Preliminary studies have indicated that the ash from pyroclastic flows contains not only a higher percentage of cristobalite, but also a greater amount of respirable particles than ash from explosive events.1
The objectives of the study were:
(1) To investigate the in vitro toxicity of three respirable MVA samples compared with the inert dust TiO2 and the known toxic quartz dust DQ12.
(2)To find the mechanism of any toxicity by the use of inhibitors.
We examined three ash samples: M1 from a single explosive event; M2 a sample of accumulated ash from the first year of activity which was predominantly derived from pyroclastic flows; and M3 from a single pyroclastic flow event.
The effect of these particles on the metabolic competence of the human alveolar type II epithelial cell line A549 was assessed in the presence and absence of the antioxidant mannitol. We also investigated the potential of the particles to induce sheep blood erythrocyte haemolysis as a measure of ability to induce membrane damage. It has been shown that the induction of haemolysis is a useful indicator in measuring the potential cytotoxicity of mineral dusts.12-16 Finally, the mechanism by which the particles induced haemolysis was investigated with antioxidants and a chelator of metal ions.
Materials and methods
COLLECTION AND PREPARATION OF RESPIRABLE ASH SAMPLES
The MVA samples studied were derived from three sources. M1 was ash derived from a single explosive event and collected at the Montserrat Volcanic Observatory in Oldtowne in August 1997. M2 was a sample from ash which had accumulated from the beginning of the eruptions to May 1997. This sample was collected in Plymouth from an accumulation depth of 20 cm. M3 was derived from the fallout from a single pyroclastic flow, also collected in 1997.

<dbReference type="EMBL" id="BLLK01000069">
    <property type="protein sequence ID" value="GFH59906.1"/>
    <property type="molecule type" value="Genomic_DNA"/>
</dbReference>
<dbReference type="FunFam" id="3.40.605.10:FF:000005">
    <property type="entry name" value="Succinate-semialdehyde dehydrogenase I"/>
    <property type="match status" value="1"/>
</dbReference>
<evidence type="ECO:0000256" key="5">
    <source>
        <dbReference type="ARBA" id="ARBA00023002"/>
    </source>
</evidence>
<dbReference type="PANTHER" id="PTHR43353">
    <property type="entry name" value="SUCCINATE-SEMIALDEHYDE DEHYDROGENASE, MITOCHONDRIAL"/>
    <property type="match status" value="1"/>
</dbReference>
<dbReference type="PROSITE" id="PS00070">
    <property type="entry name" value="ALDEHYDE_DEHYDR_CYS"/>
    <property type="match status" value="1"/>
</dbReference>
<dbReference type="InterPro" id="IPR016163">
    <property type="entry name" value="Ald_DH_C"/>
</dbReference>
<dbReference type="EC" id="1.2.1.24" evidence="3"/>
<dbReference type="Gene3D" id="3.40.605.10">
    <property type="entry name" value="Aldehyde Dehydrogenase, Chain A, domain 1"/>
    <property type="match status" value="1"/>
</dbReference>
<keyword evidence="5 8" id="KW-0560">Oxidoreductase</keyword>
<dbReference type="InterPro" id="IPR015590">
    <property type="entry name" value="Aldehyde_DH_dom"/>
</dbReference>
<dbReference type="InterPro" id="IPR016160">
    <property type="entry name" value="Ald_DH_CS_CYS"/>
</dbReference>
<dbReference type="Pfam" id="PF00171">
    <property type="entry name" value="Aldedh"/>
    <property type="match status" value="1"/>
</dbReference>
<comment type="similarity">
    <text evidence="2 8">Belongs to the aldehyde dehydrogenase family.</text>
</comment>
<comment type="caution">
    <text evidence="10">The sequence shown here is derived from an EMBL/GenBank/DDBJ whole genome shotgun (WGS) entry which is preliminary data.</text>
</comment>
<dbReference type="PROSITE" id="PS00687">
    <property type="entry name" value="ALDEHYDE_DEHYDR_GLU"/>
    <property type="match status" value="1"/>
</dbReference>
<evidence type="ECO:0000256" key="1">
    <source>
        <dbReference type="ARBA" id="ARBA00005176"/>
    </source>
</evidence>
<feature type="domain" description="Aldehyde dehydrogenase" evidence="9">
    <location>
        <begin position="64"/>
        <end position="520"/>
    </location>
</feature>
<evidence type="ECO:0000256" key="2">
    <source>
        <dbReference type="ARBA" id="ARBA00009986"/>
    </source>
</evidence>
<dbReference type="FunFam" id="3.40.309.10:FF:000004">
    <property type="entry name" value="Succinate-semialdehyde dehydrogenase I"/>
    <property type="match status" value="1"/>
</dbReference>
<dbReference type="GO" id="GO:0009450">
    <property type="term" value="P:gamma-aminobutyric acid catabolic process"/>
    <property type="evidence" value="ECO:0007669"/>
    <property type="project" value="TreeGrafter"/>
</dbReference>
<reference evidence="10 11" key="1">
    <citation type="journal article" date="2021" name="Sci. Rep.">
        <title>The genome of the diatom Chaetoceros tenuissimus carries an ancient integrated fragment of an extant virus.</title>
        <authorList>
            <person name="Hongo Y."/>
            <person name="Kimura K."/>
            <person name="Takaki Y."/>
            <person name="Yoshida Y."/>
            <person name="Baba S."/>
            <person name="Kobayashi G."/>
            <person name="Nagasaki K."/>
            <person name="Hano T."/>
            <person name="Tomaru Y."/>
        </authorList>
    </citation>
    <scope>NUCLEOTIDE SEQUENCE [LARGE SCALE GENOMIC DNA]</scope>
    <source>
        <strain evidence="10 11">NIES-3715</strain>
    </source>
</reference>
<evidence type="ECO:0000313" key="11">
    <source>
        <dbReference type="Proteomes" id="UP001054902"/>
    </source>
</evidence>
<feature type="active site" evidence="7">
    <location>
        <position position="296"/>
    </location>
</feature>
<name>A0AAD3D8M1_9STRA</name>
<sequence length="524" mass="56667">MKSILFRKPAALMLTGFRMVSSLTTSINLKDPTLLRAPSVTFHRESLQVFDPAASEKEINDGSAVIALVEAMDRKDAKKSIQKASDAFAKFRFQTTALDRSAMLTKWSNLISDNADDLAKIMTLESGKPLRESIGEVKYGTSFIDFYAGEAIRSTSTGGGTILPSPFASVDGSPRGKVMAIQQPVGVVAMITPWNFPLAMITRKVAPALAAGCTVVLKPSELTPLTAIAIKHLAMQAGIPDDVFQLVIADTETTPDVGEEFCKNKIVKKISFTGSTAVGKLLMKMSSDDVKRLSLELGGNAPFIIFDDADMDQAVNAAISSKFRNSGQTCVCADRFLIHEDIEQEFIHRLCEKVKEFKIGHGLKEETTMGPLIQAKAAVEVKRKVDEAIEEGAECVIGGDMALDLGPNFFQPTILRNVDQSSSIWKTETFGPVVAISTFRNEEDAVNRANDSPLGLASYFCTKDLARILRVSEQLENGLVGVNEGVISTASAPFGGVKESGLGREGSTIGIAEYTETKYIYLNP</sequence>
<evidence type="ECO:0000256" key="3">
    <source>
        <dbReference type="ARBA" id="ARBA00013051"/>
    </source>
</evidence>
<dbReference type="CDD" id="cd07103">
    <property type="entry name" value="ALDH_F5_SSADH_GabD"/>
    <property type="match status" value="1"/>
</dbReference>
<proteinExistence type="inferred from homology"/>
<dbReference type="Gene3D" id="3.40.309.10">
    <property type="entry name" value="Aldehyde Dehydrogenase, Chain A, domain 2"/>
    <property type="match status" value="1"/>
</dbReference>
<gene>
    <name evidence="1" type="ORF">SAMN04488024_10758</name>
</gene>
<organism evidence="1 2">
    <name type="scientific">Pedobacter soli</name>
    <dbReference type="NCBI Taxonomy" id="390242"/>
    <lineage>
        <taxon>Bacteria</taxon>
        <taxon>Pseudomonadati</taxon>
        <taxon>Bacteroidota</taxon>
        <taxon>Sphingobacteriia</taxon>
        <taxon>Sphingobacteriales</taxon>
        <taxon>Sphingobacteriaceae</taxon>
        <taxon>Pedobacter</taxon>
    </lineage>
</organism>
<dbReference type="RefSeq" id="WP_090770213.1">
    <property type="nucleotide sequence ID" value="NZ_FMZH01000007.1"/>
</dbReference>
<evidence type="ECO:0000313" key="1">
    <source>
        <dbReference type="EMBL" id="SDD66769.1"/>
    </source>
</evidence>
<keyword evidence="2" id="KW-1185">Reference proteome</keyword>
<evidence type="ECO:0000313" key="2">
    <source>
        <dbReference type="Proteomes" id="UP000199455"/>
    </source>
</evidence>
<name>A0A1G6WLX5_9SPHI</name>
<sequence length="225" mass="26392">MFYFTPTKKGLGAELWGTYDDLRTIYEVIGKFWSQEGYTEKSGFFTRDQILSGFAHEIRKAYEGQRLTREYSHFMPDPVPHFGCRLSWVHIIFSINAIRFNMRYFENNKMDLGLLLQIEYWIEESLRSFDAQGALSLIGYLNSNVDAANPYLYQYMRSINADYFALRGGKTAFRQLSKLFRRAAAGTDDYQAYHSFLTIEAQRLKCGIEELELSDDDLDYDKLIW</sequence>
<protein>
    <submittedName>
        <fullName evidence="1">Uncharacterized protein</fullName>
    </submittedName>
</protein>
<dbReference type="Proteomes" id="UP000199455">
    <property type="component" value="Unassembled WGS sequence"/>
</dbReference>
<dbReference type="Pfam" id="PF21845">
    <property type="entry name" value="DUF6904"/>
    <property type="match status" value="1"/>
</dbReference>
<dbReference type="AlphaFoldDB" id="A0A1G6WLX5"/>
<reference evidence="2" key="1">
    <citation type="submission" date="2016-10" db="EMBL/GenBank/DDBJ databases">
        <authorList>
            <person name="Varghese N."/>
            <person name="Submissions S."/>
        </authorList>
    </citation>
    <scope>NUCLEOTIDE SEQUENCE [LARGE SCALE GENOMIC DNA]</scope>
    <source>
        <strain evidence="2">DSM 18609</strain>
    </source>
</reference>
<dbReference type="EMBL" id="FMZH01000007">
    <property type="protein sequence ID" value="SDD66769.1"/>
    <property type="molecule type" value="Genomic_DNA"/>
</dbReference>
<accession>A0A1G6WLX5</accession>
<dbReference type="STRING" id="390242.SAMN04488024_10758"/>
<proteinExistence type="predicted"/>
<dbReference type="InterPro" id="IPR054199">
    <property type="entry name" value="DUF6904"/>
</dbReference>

To remove the coarse dust component, bulk material from each of the ash samples was passed through a 2.5 mm mesh metal sieve. The sieved material was then carried into a cyclone, with a drop out bag attached, by compressed air from which the respirable fraction of the aerosolised ash was collected onto Whatman No 4 filter papers. In all experiments both standard DQ12 quartz17 and fine titanium dioxide (Tioxide, UK: TiO2; 250 nm primary particle diameter) were used as comparative particles.
ANALYSIS OF RESPIRABLE ASH FRACTIONS
The specific surface area of the particles was measured with the Brunauer, Emmet and Teller (BET) nitrogen gas adsorption method.18
The cristobalite content of the volcanic ash samples was measured withx ray diffraction (XRD). Samples of each ash were mixed with corundum and the cristobalite contents of each calculated from relative intensity of the cristobalite and corundum peaks in the samples compared with those from calibration standards composed of a mixture of cristobalite, corundum, and an amorphous borate phase.19
Ash samples were prepared for the analysis of distribution of particle size by suspension in filtered water and deposition on polycarbonate filters. Samples of the filters were carbon coated and transferred to copper grids for analysis with a transmission electron microscope (TEM). The particle size distribution of the ash samples and that of the control particles DQ12 and TiO2 was assessed with an image analysis programme.
EFFECT ON EPITHELIAL CELL METABOLISM ASSESSED BY THE MTT ASSAY
The human A549 lung epithelial type II cell line20(American Type culture collection) was grown to confluence in Dulbecco's modified Eagle's medium (DMEM; Life Technologies, UK) with 10% heat inactivated foetal calf serum (FCS; Life Technologies, UK), penicillin-streptomycin (0.06 Units/ml and 30 μg/ml respectively; Life Technologies, UK) and L-glutamine (2 mM; Life Technologies, UK). Cultures were incubated in an atmosphere of 5% CO2 at a temperature of 370 C.